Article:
Characterization of neuropeptide K processing in rat spinal cord S9 fractions using high‐resolution quadrupole–Orbitrap mass spectrometry

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EarlyView Article

  • Published: Feb 27, 2018
  • Author: Jennifer Ben Salem, Bruno Nkambeu, Francis Beaudry
  • Journal: Biomedical Chromatography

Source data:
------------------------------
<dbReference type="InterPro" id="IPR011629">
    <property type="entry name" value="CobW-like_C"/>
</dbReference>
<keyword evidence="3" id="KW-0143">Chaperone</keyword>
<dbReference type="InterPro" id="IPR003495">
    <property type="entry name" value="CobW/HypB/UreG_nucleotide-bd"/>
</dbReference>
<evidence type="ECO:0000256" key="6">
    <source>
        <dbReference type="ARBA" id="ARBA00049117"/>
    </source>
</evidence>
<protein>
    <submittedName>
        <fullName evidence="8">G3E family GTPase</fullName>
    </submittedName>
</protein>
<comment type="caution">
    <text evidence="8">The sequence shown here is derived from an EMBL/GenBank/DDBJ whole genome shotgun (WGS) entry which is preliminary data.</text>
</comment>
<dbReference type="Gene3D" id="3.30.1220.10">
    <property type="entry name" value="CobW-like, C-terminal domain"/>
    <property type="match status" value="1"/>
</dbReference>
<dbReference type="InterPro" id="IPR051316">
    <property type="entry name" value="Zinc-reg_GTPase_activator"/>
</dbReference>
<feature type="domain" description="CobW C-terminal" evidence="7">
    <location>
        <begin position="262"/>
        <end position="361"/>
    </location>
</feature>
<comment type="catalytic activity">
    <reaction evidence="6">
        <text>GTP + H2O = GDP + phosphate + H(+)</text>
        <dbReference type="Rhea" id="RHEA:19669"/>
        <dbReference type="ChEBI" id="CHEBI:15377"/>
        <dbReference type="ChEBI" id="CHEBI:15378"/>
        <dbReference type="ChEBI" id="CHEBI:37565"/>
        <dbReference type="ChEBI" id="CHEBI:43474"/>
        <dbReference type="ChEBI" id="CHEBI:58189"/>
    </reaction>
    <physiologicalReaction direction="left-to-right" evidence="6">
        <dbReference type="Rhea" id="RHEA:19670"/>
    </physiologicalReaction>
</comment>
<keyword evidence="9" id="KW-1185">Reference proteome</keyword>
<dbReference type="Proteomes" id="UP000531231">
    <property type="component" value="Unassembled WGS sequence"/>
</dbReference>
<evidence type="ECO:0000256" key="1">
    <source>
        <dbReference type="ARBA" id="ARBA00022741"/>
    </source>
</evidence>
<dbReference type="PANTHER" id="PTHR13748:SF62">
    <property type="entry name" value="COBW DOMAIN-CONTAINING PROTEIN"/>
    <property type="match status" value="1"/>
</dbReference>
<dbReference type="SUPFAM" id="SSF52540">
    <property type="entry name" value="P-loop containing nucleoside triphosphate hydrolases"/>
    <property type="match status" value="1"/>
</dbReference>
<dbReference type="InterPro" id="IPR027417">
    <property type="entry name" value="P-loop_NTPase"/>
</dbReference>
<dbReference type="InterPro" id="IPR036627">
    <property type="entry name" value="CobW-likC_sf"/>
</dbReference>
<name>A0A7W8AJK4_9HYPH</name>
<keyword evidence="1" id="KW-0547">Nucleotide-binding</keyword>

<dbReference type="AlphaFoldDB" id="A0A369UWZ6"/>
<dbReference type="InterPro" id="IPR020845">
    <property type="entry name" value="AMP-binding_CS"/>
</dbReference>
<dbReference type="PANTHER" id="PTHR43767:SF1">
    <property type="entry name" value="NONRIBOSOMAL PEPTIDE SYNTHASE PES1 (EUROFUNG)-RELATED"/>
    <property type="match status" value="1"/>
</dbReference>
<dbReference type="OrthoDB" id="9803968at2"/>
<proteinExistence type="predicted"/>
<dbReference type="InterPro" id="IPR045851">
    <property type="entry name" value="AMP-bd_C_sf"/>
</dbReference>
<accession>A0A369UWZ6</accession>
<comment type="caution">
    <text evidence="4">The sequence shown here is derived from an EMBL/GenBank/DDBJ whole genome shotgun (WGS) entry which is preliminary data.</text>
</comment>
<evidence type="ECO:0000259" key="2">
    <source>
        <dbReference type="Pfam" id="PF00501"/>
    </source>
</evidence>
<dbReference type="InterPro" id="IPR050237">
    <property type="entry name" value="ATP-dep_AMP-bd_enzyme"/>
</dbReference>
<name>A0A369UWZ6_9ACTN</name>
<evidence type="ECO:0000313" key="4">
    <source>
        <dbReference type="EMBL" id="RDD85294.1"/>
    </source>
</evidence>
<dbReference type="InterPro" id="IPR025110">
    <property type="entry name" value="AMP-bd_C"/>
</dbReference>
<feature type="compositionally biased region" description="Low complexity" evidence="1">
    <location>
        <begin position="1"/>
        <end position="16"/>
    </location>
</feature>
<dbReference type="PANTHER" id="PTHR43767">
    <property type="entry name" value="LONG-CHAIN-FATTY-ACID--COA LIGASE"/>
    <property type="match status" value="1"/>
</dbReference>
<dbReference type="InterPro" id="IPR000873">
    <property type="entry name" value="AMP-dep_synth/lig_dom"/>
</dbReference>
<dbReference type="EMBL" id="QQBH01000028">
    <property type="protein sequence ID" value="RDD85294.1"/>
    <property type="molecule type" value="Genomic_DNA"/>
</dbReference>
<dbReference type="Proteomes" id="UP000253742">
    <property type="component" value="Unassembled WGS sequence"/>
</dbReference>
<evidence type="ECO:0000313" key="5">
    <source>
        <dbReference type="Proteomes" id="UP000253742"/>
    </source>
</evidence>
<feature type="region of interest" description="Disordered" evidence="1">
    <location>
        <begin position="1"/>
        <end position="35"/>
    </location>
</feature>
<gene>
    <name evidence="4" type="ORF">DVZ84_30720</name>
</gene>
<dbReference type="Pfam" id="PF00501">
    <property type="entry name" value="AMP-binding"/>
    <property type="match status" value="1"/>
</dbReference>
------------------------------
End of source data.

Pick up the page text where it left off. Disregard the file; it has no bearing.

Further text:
Tachykinins are a family of pronociceptive neuropeptides with a specific role in pain and inflammation. Several mechanisms regulate endogenous tachykinins levels, including the differential expression of protachykinin mRNA and the controlled secretion of tachykinin peptides from neurons. We suspect that proteolysis regulates extracellular neuropeptide K (NPK) and neurokinin A (NKA) concentrations and NPK is a precursor of NKA. Here, we provide evidence that proteolysis controls NPK and NKA levels in the spinal cord, leading to the formation of active C‐terminal peptide fragments. Using high‐resolution mass spectrometry, specific tachykinin fragments were identified and characterized. The metabolic stability in rat spinal cord fractions of NPK and NKA was very short, resulting in half‐lives of 1.9 and 2.2 min respectively. Following the degradation of NPK, several C‐terminal fragments were identified, including NPK1–26, NKA, NKA2–10, NKA3–10, NKA5–10 and NKA6–10, which conserve affinity for the neurokinin 2 receptor but also for the neurokinin 1 receptor. Interestingly, the same fragments were identified following the degradation of NKA. A specific proprotein convertases inhibitor was used and showed a significant reduction in the rate of formation of NKA, providing strong evidence that proprotein convertase is involved in C‐terminal processing of NPK in the spinal cord, leading to the formation of NKA.

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